By placing the watermark packet in only a few of the possible substitution places in the original audio signal, and giving the watermark properties that make it harder to detect, any attempt to remove it will force the threshold at which substitution occurs to be lowered, and in doing so the audio will be corrupted through making a lot of inappropriate noise substitutions.
Another possible way to ensure high robustness would be to adjust the properties of the generated noise signal according to the masking effect of the signal energy just beneath the noise band. The greater the energy of this signal, the more the masking effect and the less noise-like the replacement signal can be. U.S. Pat. No. 5,774,452 uses this masking effect to hide frequency shift keying (FSK) data in the upper frequencies of the audio signal.
The process of reading watermark data provided in an audio signal is now described.
The demodulator 18 is operative to compare the replacement signal portion which is modulated by watermark data, with a signal produced by the random noise generator in accordance with the same key which generated the replacement signal portion before modulation.
The reader 14 searches a selected frequency band for a synchronisation sequence by approximately normalising the energy and spectrum of the audio in that band and then correlating with a local copy (i.e. which is known by the reader) of the synchronisation sequence 11. This correlation could take place in a conventional manner in the time domain or could be in the same transform domain as the watermark data is encoded for extra robustness to compression.
Once a positive correlation is found, demodulation of the located watermark data packet can begin.
Demodulation is achieved by generating a random noise signal in accordance with the key which was used to generate the random noise signal which was modulated with watermark data during encoding. The demodulator 18 is operative to compare the normalised watermark packet with the random noise signal and hence infer the watermark data. The water mark data so derived can then be checked against the watermark data which was encoded initially.
It will be appreciated that although the encoder 3 and the reader 14 are shown schematically in
Many known watermark schemes mix the watermark signal with the audio at a much lower, and therefore inaudible, signal level. Between this approach, which works on all types of audio, and complete substitution of the audio by the watermark, which works only for noise-like audio, there is the possibility of mixing the watermark data at an audible signal level where the signal is somewhat but not completely noise-like. This approach would provide a fallback when the noise analysis fails to find enough segments in the original audio signal that can be completely substituted by noise to embed a watermark. The level at which the watermark signal is mixed would depend on the score from the noise analysis.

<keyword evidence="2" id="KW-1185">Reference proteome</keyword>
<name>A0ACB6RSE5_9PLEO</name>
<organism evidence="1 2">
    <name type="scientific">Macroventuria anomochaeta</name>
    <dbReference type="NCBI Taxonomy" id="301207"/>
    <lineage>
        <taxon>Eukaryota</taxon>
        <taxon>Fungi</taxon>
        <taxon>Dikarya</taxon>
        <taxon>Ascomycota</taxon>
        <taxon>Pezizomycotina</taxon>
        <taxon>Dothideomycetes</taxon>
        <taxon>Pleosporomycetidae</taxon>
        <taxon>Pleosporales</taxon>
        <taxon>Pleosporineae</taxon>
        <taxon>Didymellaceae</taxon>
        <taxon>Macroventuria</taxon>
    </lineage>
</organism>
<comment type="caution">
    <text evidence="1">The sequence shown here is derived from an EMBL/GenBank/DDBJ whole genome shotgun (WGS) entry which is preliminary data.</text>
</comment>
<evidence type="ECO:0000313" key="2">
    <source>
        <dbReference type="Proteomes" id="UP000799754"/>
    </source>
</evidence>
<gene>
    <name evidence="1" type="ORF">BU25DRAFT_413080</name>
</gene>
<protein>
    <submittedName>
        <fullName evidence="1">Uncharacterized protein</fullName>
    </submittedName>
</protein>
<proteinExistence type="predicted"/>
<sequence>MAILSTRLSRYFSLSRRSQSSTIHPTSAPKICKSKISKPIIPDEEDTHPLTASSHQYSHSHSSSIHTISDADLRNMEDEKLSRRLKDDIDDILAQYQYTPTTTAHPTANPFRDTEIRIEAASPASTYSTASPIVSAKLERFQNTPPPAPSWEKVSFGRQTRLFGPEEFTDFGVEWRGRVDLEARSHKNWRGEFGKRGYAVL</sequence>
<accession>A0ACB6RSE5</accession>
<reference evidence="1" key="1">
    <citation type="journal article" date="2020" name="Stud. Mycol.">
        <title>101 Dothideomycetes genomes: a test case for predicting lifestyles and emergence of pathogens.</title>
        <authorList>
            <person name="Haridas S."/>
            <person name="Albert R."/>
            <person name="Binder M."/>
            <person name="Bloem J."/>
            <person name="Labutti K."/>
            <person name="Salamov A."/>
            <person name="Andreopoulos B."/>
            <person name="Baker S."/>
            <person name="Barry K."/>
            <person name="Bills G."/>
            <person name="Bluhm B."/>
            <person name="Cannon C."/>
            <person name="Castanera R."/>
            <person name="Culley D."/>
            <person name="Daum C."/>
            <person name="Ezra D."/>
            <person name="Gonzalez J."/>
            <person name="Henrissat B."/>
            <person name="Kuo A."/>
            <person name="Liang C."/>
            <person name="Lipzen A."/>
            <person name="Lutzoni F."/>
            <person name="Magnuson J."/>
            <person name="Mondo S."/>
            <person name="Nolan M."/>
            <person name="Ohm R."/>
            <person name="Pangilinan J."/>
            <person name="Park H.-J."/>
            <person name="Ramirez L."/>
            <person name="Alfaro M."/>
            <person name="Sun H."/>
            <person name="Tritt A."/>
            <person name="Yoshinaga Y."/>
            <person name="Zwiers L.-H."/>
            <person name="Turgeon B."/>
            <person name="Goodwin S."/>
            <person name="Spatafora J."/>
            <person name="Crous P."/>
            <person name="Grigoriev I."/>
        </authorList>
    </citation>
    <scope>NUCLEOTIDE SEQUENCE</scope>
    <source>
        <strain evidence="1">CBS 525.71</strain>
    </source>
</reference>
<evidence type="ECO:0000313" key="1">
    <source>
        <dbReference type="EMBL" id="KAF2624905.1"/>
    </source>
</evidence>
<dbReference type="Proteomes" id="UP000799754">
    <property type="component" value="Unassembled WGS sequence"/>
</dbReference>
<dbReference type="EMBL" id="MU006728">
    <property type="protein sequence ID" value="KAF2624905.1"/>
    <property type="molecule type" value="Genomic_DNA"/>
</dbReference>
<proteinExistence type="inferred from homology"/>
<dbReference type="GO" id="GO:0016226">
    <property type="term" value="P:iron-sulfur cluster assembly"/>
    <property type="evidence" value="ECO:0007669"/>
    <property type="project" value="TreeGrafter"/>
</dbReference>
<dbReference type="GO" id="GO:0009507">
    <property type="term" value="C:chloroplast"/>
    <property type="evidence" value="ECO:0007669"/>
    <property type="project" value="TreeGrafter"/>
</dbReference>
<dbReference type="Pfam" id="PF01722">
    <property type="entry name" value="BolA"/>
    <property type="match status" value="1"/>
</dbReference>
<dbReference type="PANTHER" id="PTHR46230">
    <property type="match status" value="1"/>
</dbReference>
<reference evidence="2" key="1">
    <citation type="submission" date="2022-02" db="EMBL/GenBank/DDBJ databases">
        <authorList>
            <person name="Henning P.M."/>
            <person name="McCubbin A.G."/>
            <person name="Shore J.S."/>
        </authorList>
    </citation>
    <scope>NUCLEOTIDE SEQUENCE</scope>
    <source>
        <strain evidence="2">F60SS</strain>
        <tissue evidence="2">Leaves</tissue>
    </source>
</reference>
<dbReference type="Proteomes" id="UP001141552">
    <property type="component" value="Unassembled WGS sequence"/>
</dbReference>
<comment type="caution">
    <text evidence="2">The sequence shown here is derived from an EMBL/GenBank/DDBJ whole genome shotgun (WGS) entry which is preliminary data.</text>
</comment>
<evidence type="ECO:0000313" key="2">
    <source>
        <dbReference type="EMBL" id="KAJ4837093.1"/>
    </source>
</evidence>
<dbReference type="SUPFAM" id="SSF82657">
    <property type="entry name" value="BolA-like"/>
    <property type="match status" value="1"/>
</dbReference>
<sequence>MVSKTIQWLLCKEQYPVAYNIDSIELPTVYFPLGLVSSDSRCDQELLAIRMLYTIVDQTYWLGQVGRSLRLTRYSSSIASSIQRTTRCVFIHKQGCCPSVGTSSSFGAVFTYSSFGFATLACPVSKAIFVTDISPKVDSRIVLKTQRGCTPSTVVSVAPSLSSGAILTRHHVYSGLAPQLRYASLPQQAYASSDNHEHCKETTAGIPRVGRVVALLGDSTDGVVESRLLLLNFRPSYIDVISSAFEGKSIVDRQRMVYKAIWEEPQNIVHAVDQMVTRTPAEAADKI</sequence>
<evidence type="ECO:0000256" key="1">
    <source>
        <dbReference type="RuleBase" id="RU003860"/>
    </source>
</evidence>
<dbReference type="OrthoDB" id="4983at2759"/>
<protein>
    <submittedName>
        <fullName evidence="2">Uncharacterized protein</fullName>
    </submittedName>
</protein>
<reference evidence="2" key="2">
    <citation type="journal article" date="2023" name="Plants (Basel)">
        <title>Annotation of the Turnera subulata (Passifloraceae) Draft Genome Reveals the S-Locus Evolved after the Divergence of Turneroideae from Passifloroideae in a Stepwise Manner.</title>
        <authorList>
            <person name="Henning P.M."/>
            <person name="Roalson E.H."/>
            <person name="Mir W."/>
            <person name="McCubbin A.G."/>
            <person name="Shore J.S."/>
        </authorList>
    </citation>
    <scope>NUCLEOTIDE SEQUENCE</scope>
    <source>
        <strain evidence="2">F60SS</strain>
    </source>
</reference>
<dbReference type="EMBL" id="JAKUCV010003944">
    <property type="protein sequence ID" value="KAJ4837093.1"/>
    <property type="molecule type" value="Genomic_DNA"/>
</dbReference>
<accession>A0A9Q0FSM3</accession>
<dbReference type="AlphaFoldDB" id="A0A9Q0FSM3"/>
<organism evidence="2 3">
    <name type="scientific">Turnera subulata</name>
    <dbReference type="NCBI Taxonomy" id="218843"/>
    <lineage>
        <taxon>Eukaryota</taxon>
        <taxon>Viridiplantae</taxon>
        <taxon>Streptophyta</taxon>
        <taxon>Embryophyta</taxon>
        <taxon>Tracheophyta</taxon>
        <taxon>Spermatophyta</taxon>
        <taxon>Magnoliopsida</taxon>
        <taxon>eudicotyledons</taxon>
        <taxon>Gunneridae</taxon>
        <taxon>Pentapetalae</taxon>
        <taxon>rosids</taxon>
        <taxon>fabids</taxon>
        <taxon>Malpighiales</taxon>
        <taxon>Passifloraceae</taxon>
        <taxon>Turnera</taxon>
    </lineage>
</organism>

Detection of watermark data embedded in such a combined way would work in the same way as described above, but the synchronisation sequence would need to be longer and the data bit rate of the watermark data lower, as sinusoidal components would interfere with the detection process.
The inventive method need not necessarily be implemented using noise substitution and two other possible implementations are now discussed.
Where parts of audio are generated by musical synthesis, eg a drum machine, synthesiser or sequencer, any random process in the synthesis can be exploited to carry watermark data. Clearly any noise-like synthetic signal can be used as described above, but many other opportunities exist. For instance, since timings of audio components produced by a background sequencer are usually randomly varied to give a less machine-like rhythm this variation constitutes a substantially random attribute, and the exact timings can be varied to encode a few bits of data per note. Thus a signal portion comprising two such components can be considered to be a replaceable signal portion, the temporal spacing of such components being capable of being modulated by watermark data to produce a replacement signal portion.
To illustrate how a random process other than noise might be exploited in audio, the varying timings in speech signals could be used to give a low data rate scheme. Speech contains pauses, not just between words but also smaller pauses as part of sounds known as ‘stops’—t,k,g,d,b,p in English. The precise timings of these pauses are perceived as being a substantially random attribute and accordingly a signal portion comprising such a pause can be considered to be a replaceable signal portion. By passing a signal representing the speech through a short buffer, these pauses can be modulated by a small amount according to the watermark data to be embedded to produce replacement signal portions. As the timings will be reproduced exactly by any compression scheme, the watermark will be robust to the particularly severe compression often applied to speech signals. For example, the speech signals may be part of a recording of a speech or may be produced by a digital voice synthesiser.
Robustness to deliberate attack by re-varying the pauses would require the pauses to be disguised with some signal that is inconsequential to the human listener but will fool a pause detector.
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|U.S. Classification||704/273, 382/100, 726/1|
|25 Jul 2002||AS||Assignment|